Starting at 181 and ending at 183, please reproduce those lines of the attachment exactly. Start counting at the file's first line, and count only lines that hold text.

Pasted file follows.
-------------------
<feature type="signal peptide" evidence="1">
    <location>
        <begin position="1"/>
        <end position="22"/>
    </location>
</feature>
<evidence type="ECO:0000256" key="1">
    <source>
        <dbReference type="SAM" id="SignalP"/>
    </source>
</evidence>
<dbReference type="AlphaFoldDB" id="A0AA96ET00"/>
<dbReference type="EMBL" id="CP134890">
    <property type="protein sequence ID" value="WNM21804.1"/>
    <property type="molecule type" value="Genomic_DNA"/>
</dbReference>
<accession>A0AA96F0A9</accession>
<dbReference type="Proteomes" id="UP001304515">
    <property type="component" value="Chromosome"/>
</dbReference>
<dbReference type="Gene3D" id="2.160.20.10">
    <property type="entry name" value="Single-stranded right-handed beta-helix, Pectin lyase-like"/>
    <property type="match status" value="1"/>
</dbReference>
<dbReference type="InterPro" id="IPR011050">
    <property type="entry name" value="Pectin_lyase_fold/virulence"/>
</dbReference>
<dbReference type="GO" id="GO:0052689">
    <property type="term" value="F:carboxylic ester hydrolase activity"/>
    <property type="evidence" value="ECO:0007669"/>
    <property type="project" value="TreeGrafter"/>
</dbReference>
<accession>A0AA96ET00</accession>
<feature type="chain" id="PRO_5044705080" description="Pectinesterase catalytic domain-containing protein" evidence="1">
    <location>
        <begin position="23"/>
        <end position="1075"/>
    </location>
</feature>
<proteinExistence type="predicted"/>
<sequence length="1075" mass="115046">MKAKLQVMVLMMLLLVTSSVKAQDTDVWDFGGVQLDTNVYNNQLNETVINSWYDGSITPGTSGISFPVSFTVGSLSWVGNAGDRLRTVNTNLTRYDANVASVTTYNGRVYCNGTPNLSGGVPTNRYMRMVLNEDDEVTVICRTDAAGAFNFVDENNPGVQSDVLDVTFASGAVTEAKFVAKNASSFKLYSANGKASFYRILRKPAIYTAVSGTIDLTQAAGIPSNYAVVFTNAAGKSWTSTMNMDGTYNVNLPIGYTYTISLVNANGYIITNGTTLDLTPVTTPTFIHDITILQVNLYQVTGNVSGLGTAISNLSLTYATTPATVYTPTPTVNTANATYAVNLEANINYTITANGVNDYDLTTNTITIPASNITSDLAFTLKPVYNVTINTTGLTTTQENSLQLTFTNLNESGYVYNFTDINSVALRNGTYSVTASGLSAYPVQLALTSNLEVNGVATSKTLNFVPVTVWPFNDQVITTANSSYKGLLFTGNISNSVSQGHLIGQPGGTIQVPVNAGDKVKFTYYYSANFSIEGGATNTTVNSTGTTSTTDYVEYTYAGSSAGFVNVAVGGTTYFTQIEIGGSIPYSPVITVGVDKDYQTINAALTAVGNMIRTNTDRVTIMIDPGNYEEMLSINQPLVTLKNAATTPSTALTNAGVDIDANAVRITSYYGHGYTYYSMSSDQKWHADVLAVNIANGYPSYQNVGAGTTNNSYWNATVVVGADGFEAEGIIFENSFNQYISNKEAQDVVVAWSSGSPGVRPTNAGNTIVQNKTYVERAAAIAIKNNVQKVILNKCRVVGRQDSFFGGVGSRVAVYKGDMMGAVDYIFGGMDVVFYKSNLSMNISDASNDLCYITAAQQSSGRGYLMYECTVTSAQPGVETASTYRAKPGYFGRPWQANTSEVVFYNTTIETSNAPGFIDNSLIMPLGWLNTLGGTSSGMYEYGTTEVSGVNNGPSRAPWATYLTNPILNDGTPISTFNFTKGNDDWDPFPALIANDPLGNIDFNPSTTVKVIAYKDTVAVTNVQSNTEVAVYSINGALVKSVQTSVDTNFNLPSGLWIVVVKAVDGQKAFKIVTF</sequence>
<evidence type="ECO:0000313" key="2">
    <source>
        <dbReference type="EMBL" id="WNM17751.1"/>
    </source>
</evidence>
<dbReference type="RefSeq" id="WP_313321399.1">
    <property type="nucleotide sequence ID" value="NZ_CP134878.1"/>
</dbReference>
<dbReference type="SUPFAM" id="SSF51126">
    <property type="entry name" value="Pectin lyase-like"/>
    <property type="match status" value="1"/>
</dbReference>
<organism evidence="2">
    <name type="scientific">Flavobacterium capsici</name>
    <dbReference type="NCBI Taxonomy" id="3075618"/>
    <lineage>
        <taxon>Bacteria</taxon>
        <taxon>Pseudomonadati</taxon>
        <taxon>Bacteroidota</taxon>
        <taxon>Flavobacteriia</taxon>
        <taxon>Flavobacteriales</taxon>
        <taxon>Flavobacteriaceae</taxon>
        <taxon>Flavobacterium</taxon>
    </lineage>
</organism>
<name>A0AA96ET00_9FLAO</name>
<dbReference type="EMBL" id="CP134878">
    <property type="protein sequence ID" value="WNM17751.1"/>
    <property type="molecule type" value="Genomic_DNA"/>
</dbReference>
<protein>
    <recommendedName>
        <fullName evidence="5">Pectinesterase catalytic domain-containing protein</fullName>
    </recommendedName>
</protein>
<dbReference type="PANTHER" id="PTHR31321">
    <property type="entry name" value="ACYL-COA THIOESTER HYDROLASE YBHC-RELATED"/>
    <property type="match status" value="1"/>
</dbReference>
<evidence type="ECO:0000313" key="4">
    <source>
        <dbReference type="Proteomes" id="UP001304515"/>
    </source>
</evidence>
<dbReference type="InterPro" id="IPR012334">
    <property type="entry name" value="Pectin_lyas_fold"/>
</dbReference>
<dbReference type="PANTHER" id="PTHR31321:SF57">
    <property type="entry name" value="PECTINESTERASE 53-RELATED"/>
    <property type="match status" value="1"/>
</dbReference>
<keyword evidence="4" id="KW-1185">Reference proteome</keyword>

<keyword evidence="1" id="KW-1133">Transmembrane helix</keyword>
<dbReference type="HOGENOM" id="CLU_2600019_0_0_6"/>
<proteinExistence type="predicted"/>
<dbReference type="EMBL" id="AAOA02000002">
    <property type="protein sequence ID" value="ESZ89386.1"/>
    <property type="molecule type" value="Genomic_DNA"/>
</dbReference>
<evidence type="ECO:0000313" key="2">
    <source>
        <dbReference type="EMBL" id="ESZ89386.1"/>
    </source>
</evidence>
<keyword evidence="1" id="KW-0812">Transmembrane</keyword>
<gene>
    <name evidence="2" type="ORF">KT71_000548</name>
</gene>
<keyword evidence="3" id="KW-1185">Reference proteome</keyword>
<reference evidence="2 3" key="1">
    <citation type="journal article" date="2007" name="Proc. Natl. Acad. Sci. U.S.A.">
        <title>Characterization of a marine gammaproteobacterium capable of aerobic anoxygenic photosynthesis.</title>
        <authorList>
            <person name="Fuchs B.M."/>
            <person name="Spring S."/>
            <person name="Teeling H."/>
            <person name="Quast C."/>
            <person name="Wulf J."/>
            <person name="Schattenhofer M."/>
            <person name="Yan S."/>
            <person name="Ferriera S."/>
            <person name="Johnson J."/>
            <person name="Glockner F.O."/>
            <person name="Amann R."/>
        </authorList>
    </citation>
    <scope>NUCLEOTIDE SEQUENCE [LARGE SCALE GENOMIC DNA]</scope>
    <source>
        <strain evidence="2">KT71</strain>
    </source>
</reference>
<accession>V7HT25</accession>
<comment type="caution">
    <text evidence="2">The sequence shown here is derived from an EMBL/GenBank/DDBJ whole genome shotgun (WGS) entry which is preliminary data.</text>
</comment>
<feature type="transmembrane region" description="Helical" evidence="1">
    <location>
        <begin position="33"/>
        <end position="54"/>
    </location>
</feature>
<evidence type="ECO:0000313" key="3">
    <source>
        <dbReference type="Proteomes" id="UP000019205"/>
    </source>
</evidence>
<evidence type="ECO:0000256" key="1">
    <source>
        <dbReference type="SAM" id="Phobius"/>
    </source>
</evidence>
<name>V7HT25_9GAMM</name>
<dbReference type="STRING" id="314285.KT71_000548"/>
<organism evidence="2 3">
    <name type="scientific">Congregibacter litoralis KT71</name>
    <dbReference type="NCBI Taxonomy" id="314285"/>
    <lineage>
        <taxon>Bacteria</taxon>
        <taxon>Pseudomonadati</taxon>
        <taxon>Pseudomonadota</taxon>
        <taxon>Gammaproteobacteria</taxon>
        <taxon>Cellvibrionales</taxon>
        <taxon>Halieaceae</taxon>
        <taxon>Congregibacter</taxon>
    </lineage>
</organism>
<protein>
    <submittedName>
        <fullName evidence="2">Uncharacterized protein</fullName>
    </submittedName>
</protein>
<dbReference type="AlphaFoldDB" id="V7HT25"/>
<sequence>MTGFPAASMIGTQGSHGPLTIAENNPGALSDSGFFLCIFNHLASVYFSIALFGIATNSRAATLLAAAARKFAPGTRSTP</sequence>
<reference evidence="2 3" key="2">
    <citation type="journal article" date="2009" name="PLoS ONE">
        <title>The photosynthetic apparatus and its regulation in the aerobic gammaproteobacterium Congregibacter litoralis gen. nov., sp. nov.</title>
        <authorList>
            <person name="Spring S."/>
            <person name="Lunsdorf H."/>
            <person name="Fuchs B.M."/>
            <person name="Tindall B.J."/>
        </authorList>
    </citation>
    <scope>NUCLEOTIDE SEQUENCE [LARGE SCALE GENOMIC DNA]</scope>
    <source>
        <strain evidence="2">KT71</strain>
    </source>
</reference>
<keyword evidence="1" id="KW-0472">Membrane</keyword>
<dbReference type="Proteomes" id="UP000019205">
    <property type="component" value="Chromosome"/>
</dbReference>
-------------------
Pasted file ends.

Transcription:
            <person name="Fuchs B.M."/>
            <person name="Tindall B.J."/>
        </authorList>